European DestinationsGermany

A Trip to Kaiserpfalz Ruins

We spent our first afternoon in Germany making a visit to the Kaiserpfalz Ruins, and the town of Kaiserwerth.  We will get back to Kaiserwerth later, but today I want to showcase the source of the town name, the Kaiserpfalz.

The name Kaiserpfalz actually means Imperial Palace, and thus, the palace of the Kaiser, which means Emperor.  There were actually a number of Kaiserpfalz throughout central Europe, as they were also the centers of the Holy Roman Empire.  Only two significant ruins still stand.  If you are not up on complicated European history, I will give a quick brush up, and try not to bore you to death.


Kaiserpfalz- Ruins of the Kaiser's Palace, and a seat of the Holy Roman Empire.


You may recall Roman Emperor Constantine was the first Roman Emperor to convert to Christianity, and this changed the course of Rome, and Catholicism, probably forever.  Constantine would build a glorious residence in Byzantine, and move the capitol city there.  This would stand as the capitol of the empire for centuries, and the Byzantine Empire would remain the political and religious power of eastern Europe for a thousand years.  In the meantime, the western portion of what had been the Roman Empire would fall to territorial disputes, with no reigning leader.

Some 400 years later, Charlemagne the great would change that.  Through politics and military, Charlemagne would unite large portions of western Europe.  He also held the Christian faith.  With sanctioning from the Pope, Charlemagne became the first Emperor of the Holy Roman Empire, the empire of Western Europe, which was primarily based on maintaining unity and power of the Catholic church.  While Charlemagne was French, subsequent emperors of the Holy Roman Empire would come from different portions of the empire, including Austria, Italy, and Germany.

It was Emperor Heinrich III who originally built a palace along the Rhine River where Kaiserpfalz stands, but it was Emperor Barbossa who would begin construction on the massive fortress that partially remains.  Barbossa decided to move the Rheintoll, a gate collecting tolls from transport ships on the Rhine River, from a location in the southern Netherlands, to a location easier to secure.  He needed a military fortress to enforce and protect the Rheintoll, and the land of the Empire.


Approaching Kaiserpfalz, from the north.

Because of the Rheintoll, and the strategic location in northwest Germany, the Kaiserpfalz was a stronghold of military power.  Over the years, several Emperors would visit the Kaiserpfalz, but none ever used the palace as a residence, not even Emperor Barbossa, who had it built.  

After the eventual dissolution of the Holy Roman Empire in the early 19th century, the Kaiserpfalz became the property of the Catholic Diocese at Cologne, and went into disuse, and disrepair.  In fact, throughout the 19th century, local citizens used it as a "stone quarry" of sorts, and took stones, as needed, for building purposes.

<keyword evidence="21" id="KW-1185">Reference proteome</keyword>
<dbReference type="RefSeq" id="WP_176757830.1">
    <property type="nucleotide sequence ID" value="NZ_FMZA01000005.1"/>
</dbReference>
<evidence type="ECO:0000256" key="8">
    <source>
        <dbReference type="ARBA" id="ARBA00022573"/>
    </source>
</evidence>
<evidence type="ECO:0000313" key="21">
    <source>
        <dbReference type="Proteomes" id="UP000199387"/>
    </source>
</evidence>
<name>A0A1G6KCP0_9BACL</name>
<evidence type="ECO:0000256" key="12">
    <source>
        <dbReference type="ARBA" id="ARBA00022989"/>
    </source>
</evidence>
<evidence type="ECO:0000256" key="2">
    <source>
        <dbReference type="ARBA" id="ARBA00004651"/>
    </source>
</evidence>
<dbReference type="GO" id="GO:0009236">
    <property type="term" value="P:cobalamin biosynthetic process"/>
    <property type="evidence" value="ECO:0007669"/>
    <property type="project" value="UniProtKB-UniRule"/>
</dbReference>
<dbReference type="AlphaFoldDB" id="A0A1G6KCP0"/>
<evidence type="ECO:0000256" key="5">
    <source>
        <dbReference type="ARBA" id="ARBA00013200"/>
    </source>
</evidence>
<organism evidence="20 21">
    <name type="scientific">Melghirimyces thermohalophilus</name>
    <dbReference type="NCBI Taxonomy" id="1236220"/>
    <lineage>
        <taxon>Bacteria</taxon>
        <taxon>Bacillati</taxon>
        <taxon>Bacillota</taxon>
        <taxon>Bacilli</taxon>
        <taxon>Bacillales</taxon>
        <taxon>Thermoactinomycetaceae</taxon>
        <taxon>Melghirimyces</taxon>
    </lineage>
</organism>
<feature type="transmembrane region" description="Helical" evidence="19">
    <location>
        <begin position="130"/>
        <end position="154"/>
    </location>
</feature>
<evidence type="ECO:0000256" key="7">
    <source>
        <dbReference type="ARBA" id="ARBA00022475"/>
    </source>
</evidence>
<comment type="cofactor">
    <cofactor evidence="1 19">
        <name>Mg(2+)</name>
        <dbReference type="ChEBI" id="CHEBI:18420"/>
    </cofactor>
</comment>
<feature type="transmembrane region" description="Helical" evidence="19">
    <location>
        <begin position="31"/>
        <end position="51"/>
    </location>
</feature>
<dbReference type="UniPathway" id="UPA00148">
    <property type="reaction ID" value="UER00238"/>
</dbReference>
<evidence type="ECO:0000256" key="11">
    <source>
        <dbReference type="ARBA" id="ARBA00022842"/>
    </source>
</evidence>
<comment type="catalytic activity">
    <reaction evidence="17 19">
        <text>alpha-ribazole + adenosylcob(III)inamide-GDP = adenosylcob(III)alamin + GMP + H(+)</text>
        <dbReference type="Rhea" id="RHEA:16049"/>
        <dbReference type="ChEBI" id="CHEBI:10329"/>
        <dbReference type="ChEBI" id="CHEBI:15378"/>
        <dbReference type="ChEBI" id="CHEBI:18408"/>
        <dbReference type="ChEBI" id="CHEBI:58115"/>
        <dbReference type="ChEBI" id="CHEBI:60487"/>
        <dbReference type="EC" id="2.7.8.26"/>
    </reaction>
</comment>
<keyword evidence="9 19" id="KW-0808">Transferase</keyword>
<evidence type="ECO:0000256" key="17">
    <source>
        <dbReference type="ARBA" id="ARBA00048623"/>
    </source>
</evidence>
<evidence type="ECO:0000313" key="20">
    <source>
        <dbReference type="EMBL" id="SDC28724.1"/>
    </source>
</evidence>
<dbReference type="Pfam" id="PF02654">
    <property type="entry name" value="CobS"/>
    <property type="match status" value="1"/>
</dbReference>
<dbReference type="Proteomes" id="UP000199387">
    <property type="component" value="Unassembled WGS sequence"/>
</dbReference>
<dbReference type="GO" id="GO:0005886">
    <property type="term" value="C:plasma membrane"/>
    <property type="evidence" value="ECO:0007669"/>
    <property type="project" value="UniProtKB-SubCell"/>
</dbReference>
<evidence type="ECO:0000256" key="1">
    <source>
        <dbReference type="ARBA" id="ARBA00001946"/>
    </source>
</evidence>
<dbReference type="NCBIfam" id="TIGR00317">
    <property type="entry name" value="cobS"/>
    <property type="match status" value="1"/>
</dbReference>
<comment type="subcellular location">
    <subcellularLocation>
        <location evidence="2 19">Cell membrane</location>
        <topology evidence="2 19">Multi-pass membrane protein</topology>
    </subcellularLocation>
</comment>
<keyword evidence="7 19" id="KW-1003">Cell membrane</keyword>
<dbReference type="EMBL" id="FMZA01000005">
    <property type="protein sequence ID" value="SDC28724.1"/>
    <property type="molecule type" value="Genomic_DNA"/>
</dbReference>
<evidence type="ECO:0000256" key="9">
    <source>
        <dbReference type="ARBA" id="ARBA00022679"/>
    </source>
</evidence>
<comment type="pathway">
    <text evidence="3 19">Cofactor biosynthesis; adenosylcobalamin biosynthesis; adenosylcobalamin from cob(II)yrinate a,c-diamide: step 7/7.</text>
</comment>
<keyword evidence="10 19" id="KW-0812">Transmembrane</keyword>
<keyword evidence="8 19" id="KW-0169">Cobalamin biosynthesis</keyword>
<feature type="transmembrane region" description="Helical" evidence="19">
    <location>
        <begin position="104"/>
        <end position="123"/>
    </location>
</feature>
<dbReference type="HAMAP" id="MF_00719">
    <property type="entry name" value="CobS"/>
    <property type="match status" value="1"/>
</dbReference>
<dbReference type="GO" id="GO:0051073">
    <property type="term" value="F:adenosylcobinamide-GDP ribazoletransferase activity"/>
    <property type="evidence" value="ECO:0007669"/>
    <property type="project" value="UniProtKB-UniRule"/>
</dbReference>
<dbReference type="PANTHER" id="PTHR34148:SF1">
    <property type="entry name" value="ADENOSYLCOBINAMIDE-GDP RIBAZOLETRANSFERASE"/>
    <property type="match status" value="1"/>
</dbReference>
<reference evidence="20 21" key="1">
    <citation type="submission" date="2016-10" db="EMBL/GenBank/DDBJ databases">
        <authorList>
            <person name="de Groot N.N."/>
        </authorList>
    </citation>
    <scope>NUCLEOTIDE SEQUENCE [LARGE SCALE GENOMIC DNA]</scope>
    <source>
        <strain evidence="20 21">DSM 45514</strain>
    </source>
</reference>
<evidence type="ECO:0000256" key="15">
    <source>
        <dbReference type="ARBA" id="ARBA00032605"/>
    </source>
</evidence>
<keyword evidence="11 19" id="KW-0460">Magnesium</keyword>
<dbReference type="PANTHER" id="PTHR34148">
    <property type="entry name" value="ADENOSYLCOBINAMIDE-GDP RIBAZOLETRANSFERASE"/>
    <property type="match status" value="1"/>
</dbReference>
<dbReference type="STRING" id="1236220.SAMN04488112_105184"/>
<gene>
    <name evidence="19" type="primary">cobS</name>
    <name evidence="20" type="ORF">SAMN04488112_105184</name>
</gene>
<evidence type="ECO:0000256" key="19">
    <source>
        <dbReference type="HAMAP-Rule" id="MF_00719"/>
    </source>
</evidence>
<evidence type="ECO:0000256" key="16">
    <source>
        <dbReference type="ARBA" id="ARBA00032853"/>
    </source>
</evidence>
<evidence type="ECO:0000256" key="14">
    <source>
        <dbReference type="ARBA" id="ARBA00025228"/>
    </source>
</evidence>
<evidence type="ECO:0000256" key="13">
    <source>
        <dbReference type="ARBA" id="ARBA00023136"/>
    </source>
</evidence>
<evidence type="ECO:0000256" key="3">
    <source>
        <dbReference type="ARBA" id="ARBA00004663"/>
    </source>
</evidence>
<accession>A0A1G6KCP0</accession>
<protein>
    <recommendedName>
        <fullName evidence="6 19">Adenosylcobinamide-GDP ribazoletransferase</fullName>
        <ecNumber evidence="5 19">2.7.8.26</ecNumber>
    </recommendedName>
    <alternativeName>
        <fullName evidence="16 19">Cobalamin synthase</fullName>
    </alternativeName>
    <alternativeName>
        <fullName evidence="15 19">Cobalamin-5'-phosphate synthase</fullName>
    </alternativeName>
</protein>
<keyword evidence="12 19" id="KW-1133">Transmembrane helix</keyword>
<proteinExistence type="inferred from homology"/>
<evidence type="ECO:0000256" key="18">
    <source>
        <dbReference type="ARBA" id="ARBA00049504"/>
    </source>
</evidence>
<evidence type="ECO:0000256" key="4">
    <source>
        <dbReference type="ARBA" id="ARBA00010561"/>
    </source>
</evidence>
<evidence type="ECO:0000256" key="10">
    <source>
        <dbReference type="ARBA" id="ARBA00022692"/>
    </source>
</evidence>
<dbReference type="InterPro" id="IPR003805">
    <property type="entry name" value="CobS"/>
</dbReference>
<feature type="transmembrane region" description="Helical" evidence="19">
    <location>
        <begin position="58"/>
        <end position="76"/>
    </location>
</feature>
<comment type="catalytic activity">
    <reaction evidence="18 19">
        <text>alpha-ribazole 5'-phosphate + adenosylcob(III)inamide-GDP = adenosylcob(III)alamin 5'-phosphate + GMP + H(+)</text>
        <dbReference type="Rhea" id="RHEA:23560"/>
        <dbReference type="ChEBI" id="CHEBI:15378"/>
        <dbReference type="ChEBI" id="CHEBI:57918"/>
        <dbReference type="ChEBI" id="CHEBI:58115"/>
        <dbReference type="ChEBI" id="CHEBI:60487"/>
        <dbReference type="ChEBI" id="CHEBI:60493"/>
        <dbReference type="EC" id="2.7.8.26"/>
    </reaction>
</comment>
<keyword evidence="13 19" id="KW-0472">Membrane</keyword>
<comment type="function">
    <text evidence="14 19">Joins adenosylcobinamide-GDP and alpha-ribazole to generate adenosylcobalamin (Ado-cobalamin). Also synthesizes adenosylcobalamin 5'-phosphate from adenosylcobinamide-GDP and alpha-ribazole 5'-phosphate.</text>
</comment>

Kaiserpfalz- Ruins of the Kaiser's Palace, and a seat of the Holy Roman Empire.


Eventually the diocese would give the Kaiserpfalz to the city of Kaiserwerth, and it became a part of the city heritage.  It has been used for a number of purposes over the years, even as a shrine for the Hitler Youth preceding and during World War II.   Today, it is used as an events venue and outdoor summer concerts are held in the courtyard.  It is also used as a public park area, where locals and tourists can explore, learn a little history, and enjoy the beautiful scenery.  

That was a little more history than I intended!

See the gallery, for all of the pictures we took at Kaiserpfalz.  You will find a great PIN there too!    Kaiserpfalz- the Kaiser's Palace

The Kaiserpfalz is a beautiful structure, and you can get right next to it, or inside it.  I enjoyed the visit there, despite the rain.   

If you want to learn about the suburb built around Kaiserpfalz, check out this:  Kaiserwerth- Emperors, Nurses, Saints and Stars

And, if you want to learn more about Kaiserpfalz, try these links:


Kaiserpfalz- Ruins of the Kaiser's Palace, and a seat of the Holy Roman Empire.

3 thoughts on “A Trip to Kaiserpfalz Ruins

  1. no need to apologize for the history footnotes, that is actually pretty cool to read… the snapshots look nice and it is safe to assume you got them yourself ? did it cost anything to get into this ?

    1. You know, this was only my third post. I realize now that the history is a lot of what makes the story, and not so much “my tales.” Yet, I so enjoy writing my tales, and trying to let others live through the experience with me. Ten posts later, I am trying to do a little of both now, and hopefully I will get better at that. Kaiserpfalz is actually completely free to walk up and explore. Even though there are no climbing signs, people were climbing all around. As for the pictures, I am proud to say that almost every picture on the site was taken by us. So far, two articles have some commons pictures, because at the time, I wasn’t planning to write about my travels, or taking them didn’t seem appropriate, such as at Remembrance Day. So, in those cases, I noted at the bottom of the page that I took some pictures from Wikepedia commons.

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